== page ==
I believe it is important for an application above a given size to have a clear and well defined structure. Usually, this includes an object model and a clear separation of view and logic. Unfortunately, with PHP it is quite hard to find a trade off from a nice application design to the performance loss this cause. Every additional piece of PHP software is slowing down the application a bit. Therefore, it is not surprising that many developers choose rather to use simple PHP instead of making use of PHP (PEAR, Smarty, etc.) libraries. On the other hand, this decisions might cause the application to die at a later time. There are so many projects (not only PHP ones) which become unmaintainable because they have grown larger without having a well defined structure from the beginning.
    For the project I was working on, we decided to use the following libraries:
    – Savant ( Savant is a template engine. Compared to Smarty, Savant templates are written in PHP. There is no special syntax which requires compilation of the template. Savant minimizes the overhead of separating the view from the logic.
    – Propel ( Is a framework that allows you to define your object model mapping in an configuration (XML) file. It compiles your model to PHP classes. You then have your full object model and database abstraction without writing a single query. This is nice and let you easily create a complex model withing minutes instead of hours. It is clear, that this type of database interaction is far away from being optimal. However, Propel internally uses Creole, which of course uses native database queries. If you like you can throw in your query at each of those points. You can directly use Creole for your query or you can even use the native query methods of PHP. Therefore, it is up to you, how much of overhead is appropriate for the given page. Say you might want to use the object model on a page which gets called once every seconds, but you might directly use the database connection on pages which get called several times per second.
    At the moment we are trying to get an opcode cache to work. APC seams to have some problems in our environment (especially with the propel classes). Therefore, we might try XCache or EAccellerator.
    Even if just a part of the new code is deployed to the productive servers, it seams to perform quite well. Some tests on the development server has shown, that the overhead of Propel and Savant is not as big as it might seam.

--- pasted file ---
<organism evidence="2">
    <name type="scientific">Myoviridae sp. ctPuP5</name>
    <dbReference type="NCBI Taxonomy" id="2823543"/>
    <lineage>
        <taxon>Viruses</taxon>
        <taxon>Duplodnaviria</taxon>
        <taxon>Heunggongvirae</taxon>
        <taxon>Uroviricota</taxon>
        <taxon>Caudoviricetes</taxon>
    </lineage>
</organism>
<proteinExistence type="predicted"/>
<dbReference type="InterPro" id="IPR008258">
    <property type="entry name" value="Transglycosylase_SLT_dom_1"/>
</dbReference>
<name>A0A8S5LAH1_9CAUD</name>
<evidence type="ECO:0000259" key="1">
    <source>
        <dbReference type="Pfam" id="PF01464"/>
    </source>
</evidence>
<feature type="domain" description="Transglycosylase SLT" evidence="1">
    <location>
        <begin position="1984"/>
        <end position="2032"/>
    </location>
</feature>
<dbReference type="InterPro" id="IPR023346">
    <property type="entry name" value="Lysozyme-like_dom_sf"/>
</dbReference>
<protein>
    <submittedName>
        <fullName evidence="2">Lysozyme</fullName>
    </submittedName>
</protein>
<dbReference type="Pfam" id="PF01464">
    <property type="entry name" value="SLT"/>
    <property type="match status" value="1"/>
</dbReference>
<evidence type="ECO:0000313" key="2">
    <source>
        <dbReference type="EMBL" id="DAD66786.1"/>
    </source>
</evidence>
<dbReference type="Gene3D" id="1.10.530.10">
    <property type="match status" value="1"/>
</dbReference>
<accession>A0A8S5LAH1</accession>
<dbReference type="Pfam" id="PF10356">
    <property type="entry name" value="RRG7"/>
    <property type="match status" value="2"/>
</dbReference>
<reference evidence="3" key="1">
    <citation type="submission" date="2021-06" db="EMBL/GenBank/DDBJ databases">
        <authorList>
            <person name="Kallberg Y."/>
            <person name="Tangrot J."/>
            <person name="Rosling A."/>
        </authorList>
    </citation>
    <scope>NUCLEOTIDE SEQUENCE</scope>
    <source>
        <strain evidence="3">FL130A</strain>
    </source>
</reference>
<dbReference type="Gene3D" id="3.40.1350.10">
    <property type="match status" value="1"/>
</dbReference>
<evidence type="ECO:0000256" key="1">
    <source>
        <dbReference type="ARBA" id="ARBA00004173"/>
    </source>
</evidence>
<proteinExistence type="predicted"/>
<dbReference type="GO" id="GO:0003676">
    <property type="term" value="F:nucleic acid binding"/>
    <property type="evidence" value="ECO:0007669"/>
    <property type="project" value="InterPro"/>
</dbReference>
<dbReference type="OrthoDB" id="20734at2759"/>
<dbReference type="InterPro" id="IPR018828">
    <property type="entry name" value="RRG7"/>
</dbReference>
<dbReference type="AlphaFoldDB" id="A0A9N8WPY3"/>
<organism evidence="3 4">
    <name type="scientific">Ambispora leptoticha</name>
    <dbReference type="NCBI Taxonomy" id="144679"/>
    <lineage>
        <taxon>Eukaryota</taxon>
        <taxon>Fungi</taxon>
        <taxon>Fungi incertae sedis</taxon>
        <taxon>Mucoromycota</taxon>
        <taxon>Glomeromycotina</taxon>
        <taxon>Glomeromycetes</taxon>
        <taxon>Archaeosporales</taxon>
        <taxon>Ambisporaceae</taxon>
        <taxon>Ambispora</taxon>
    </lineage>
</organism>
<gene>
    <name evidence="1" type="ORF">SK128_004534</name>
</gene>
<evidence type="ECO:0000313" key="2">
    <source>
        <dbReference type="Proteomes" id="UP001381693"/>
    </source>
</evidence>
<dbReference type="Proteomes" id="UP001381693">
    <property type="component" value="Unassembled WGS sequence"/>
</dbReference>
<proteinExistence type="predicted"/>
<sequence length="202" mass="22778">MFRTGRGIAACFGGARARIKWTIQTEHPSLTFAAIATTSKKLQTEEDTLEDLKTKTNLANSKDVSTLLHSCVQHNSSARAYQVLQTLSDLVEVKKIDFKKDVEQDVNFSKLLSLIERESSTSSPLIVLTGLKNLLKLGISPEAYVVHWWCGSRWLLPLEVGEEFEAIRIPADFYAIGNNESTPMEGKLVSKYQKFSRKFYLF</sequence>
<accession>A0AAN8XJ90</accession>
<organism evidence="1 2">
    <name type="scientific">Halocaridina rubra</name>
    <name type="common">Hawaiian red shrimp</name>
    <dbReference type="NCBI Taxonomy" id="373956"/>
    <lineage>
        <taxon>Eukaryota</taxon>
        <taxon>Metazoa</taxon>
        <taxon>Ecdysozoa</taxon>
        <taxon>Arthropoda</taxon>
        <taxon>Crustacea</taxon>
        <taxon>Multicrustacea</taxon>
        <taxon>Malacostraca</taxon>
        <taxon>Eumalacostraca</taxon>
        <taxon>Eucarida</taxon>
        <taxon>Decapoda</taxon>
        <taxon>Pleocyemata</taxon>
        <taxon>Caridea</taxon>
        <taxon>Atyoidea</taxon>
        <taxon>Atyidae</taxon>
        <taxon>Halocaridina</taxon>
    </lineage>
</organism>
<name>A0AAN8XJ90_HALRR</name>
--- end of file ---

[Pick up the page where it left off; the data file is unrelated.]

14. nihilist

    Is there a diagram showing the layout of the LVS nodes, how memcached was setup, etc? I’m curious as to how the infrastructure is setup.

  15. Instead of using a template engine like Smarty and database abstraction libraries I instead split my applications up into multiple parts. Each component speaks to other components via XML-RPC.

    The UI layer processes user inputs into a usable form and outputs. It does templating and a few basic UI related tasks and that’s pretty much it. The UI component passes requests to an application logic component that does all of the real work. In some cases this component will call other components such as our enterprise back-end system, a remote system such as UPS, or a database – again always communicating in XML-RPC.

    The code is kept clean and uncomplex by only using one method to interface between different systems. Systems that don’t speak XML-RPC, such as our enterprise system, are wrapped so that they do. It also makes it very easy to integrate these components into other applications regardless to what language you’re programming them in and of course you have the option to write different components in different languages if you need to. By breaking code into components each component can stay very clean, short, and to the point.

    The work required to encode and decode XML-RPC requests is minimal and the different components can be on the same network or server. Your http connections can be reused so that there is no need to open them again for each request. If load gets high you can load balance multiple copies of individual components across multiple machines easily. It’s not bad for security too as you can firewall off back-end systems and databases so that the only possible access to them is through your exposed XML-RPC interface.

  16. Enzo

    Maybe I missed it, but are you using Squid?

    You should be using Squid to cache before you even hit the webservers. If there’s a cache miss there, you should hit Apache2/Lighttpd. If you have to do any dynamic PHP, then you should hit the APC cache first. If that is a miss and you have to generate dynamic page using PHP, then hopefully MySQL Query Cache is also being used. Lastly, if all else fails, MySQL will actually have to do a disk read.

    The point is that there should be a heirarchy of caches used.